2007 draftWe are 4 months away from the 2007 draft—most of the big college programs get started this weekend. We hope to provide coverage leading up to the draft—covering players that the Royals might be interested in. There are some pretty big changes to this year’s draft. First there is an August 15th deadline to sign draftees—that means no more long holdouts—clubs and draftees have to get a deal done. As added leverage for clubs, if a club does not sign a player from the first couple rounds, the club is given a compensation pick next year right after the lost pick. (i.e. if the Royals failed to sign their top pick—the #2 overall—they would get the #3 overall pick in 2008). There are no more draft and follows—drafting a HS player who then goes to JC where he can be signed after he season ends and before the next draft begins. Lastly, due to changes in the way free agent compensation works, the Royals after the #2 overall pick won’t pick again until around pick 64. The draft will bring to conclusion Dayton Moore’s 1st year as GM. It will be interesting to see if our draft strategy changes much. Deric Ladnier has a Braves background-so perhaps he has already brought many of those changes with him. I will especially be watching to see if the Royals new emphasis on pitchers with curveballs (as opposed to sliders) affects who we draft. That may have been one of the reasons that the Royals took Hochevar over Miller in 2006. Hochevar has a good curve—Miller is known for his slider. The 2007 draft will hopefully be the last time the Royals have a top 5 (or even top 10) pick for a long time. It will be very tempting to take a college talent who is closer to the big leagues—but this year’s draft class has excellent depth. While there are definite front runners for the top couple of picks, there are plenty of other players who could zoom up the charts in the next few months. Here are some of the best known players.Baseball America has excellent draft coverage, but you have to pay for most of it.Brewerfan has excellent free coverage—I encourage you to check them out: are my rankings as we head into the amateur season:College:1. David PricePrice has very good stuff—FB, SL, CH and good control. His numbers were better than his ERA indicated last year at Vandy. He pitched great for Team USA last summer—5-1 .20 ERA, 44ip, 7W, 61K. If he pitches well in the spring, he probably becomes a Devil Ray. I would love to have him—but wonder how dogmatic the Royals are about pitchers that that feature a slider. 2. Matt WietersIf Price is #1, Wieters is #1a. A switch hitting catcher who also closes for Georgia Tech. He has power and patience. He as a rocket arm (he is also a very talented pitcher). Being 6-5 there are questions about whether he can stay behind the plate. His offense doesn’t seem quite as advanced as Alex Gordon’s but Wieters plays a premium defensive position. He has apparantly signed with Scott Boras--which may make things interesting (as has Brackman). The question is: if he has to move to 1st base, is he still worth the #2 pick? 3. Andrew BrackmanBrackman is 7 feet tall. Brackman throws easily in the mid to upper 90’s. That will get you noticed. He is supposedly more polished than most really tall pitchers. He will need to back it up this year with some good numbers—particularly K/BB ratio. More risk than your typical college player.4. Joe SaverySavery has had some injury issues but he has a good FB/CB combo. On the downside, the recent history of Rice pitchers, coupled with the injuries he’s already had, does not inspire confidence that he will develop.5. Nick SchmidtSchmidt posted a dominant year last year in the SEC (beating out Price for SEC Pitcher of the Year). He has three quality pitches--fastball, slider, change. However, he had a less than inspiring summer that left many questions as we head into this co[...]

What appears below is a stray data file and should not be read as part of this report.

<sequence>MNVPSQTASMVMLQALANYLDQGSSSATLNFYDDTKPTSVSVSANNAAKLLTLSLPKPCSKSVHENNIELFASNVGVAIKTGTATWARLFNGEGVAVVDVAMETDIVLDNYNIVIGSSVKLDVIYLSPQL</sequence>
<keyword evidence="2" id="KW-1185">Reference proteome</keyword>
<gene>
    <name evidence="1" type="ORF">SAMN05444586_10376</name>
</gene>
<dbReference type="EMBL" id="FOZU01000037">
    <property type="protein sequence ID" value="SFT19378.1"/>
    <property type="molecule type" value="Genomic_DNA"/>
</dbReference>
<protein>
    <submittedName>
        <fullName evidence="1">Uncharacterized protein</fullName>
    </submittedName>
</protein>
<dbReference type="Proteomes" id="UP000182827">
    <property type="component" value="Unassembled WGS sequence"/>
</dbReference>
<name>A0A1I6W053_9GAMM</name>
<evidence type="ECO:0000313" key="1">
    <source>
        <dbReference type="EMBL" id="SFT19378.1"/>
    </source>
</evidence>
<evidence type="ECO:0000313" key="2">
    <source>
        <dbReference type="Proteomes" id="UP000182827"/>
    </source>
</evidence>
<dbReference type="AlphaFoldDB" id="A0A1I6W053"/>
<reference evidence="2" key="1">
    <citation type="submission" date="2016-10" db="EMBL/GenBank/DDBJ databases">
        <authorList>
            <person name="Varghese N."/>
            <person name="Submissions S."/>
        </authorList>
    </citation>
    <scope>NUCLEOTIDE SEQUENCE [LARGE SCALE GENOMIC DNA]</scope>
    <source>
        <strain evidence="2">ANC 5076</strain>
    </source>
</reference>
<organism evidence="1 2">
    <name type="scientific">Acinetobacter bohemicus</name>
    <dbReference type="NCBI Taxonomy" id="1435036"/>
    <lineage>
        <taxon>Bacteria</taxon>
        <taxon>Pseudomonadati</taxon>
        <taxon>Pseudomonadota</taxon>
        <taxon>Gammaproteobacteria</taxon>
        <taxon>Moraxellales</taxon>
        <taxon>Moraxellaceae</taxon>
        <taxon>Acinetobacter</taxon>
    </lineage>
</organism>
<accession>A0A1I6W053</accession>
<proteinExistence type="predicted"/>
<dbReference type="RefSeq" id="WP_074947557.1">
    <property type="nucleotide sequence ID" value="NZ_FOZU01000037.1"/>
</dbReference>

Royals Ink Gobble and Brown